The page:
For Cinco de Mayo this year, I found myself at Meijer in my hometown feeling guilty and reading the labels of tortillas packages with a Hawaiian.
Let me explain.
My friend Savina, lives in Hawaii. No no, don’t hate her – she’s an extremely good person – the kind of person that deserves to live in Hawaii. Anyway, she flew back to the lower 48 for a wedding and then stayed a little longer for a visit with her family including her sweet sister who is currently very preggers with twins (go get ‘em Adrea!). Naturally, I refused to miss an opportunity to see Savina, so I packed Marlo in the VDub and headed home to Ohio, myself.
It happened to be Cinco de Mayo. I don’t know what this holiday is for. I do know you eat Mexican food and drink Margaritas. I will not pitch a fit, okay?
After a nice day of lolly-gagging around town with Savina, we stopped out to Meijer to grab some odds and ends for the dinners to be prepared at each of our homes. I needed pasta. Savina needed tortillas.
Savina is a dietitian.
Here’s where I feel guilty: In the pasta aisle, with a vast assortment of good-for-you whole wheat this and that, I pass it all by to save exactly $0.41 and buy the box of regular old pasta that’s on sale for $0.88. I feel good about my thriftiness until I help Savina pick out tortillas. She studies the labels carefully before finally picking out a high fiber whole wheat variety that passes her test. They weren’t on sale, and she didn’t even look at the price. I feel lame. Lamer when I learn that her family is having this awesome sounding and festive Mexican pork meal and I’m making my family a very Non-Mexican Penne with Carmelized Onions.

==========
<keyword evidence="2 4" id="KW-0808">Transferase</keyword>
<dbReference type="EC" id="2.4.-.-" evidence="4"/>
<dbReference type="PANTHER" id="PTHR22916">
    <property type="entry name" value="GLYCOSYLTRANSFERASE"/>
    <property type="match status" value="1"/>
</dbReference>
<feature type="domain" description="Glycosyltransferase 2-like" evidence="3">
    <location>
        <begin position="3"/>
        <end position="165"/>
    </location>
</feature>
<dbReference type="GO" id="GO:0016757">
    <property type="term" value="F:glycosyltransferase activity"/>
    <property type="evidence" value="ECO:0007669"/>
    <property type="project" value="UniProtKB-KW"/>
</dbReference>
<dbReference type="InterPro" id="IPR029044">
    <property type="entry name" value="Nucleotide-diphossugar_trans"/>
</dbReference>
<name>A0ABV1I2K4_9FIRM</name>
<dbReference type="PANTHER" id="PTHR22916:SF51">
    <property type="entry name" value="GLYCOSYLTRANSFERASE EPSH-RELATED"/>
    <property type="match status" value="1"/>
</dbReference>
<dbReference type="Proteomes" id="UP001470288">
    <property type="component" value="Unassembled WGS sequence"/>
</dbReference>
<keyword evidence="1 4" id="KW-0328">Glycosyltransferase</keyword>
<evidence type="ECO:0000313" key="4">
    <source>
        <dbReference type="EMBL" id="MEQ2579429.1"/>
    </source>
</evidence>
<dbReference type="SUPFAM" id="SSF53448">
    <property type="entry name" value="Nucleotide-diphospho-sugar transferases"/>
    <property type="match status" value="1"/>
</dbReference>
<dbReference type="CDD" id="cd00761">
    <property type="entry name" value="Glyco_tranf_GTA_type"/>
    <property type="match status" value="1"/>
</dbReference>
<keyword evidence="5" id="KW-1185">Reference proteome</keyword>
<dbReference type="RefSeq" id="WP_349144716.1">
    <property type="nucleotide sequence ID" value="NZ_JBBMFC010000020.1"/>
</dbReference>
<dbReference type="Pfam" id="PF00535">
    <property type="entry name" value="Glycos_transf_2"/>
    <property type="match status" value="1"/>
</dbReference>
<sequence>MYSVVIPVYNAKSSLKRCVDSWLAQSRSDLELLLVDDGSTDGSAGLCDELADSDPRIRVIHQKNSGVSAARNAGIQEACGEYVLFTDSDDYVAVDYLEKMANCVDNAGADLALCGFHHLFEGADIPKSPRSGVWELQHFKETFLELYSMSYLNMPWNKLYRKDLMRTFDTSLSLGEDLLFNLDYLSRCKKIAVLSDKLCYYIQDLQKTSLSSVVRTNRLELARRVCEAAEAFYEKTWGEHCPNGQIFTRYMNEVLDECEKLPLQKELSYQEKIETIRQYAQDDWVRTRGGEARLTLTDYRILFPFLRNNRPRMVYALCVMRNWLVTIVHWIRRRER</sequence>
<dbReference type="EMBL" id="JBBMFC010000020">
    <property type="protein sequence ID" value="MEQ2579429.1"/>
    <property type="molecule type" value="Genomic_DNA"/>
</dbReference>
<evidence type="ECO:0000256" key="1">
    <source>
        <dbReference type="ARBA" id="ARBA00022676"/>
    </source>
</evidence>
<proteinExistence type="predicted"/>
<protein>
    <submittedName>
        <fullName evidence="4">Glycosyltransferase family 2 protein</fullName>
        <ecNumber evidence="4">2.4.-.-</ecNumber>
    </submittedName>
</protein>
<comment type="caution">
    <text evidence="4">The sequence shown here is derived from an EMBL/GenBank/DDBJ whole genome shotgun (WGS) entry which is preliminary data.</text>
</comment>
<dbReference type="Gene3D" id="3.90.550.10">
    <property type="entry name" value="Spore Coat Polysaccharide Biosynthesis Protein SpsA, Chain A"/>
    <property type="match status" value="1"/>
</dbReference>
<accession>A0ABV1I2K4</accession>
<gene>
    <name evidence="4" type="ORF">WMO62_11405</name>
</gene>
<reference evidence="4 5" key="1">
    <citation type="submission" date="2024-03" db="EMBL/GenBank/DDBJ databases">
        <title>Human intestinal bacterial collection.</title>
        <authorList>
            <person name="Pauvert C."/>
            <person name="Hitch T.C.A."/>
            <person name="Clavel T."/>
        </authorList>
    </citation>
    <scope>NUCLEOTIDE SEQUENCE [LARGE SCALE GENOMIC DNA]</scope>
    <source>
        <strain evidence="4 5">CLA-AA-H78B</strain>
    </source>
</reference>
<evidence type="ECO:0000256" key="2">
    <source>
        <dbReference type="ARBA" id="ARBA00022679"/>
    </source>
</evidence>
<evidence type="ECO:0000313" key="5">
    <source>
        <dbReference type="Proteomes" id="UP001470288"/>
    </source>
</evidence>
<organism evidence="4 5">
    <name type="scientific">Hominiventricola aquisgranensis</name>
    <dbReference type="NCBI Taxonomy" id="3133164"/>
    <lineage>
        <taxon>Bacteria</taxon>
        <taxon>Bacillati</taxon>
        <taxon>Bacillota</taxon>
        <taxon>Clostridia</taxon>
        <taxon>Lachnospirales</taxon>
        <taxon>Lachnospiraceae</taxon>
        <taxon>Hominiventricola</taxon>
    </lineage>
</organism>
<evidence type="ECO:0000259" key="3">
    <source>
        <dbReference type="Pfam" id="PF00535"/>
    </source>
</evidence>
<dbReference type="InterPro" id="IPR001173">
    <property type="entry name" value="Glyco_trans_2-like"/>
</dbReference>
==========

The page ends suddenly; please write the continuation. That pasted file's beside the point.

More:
After dinner with our families we reunited and went out for Margaritas with her parents. This is when I learn about the joys of the crockpot delight of Mexican Pork and Beans. Always wanting to expand my crockpot recipe repertoire and also my Mexican recipe repertoire – this excited me in that it efficiently kills two birds with one stone. Another likable feature of this recipe is that it’s basic, so you can add whatever seasonings and ingredients that suit your palate.
It makes a lot of food. You could easily feed four people (and this is the halved version!). We go with the Ross method of eating it and wrap the meat in tortillas. Top with a little salsa, cheese, maybe some lettuce if you have it, maybe sour cream if you like that kind of stuff and you have yourself a delicious pork taco. Don’t want tacos? Okay, steam some rice ladle it over and have yourself a little Mexican stew. See! Wonderfully versatile.
Mexican Pork & Beans
Adapted from Recipe from Rhonda Ross
2-2.5 lb. boneless pork shoulder roast
2 cans Rotel Original tomatoes
1 can pinto beans, rinsed and drained
1 medium onion sliced
1 large garlic clove, chopped
1 jalapeño finely diced
1 Tbsp. Ground cumin
1 Tbsp. Adobo Chili Powder
Spray bowl of large crockpot with non-stick cooking spray. Trim any outside fat off of roast. Salt and pepper all sides of roast generously and place in crockpot. Mix remaining ingredients and add to crockpot. Cover and cook on low for 6-8 hours. Using tongs, break up the pork meat and remove any (as Jaime Oliver says) wobbly bits (fat hunks). Combine well with sauce and salt and pepper to taste. Serve with Tortillas and garnishes or over steamed rice.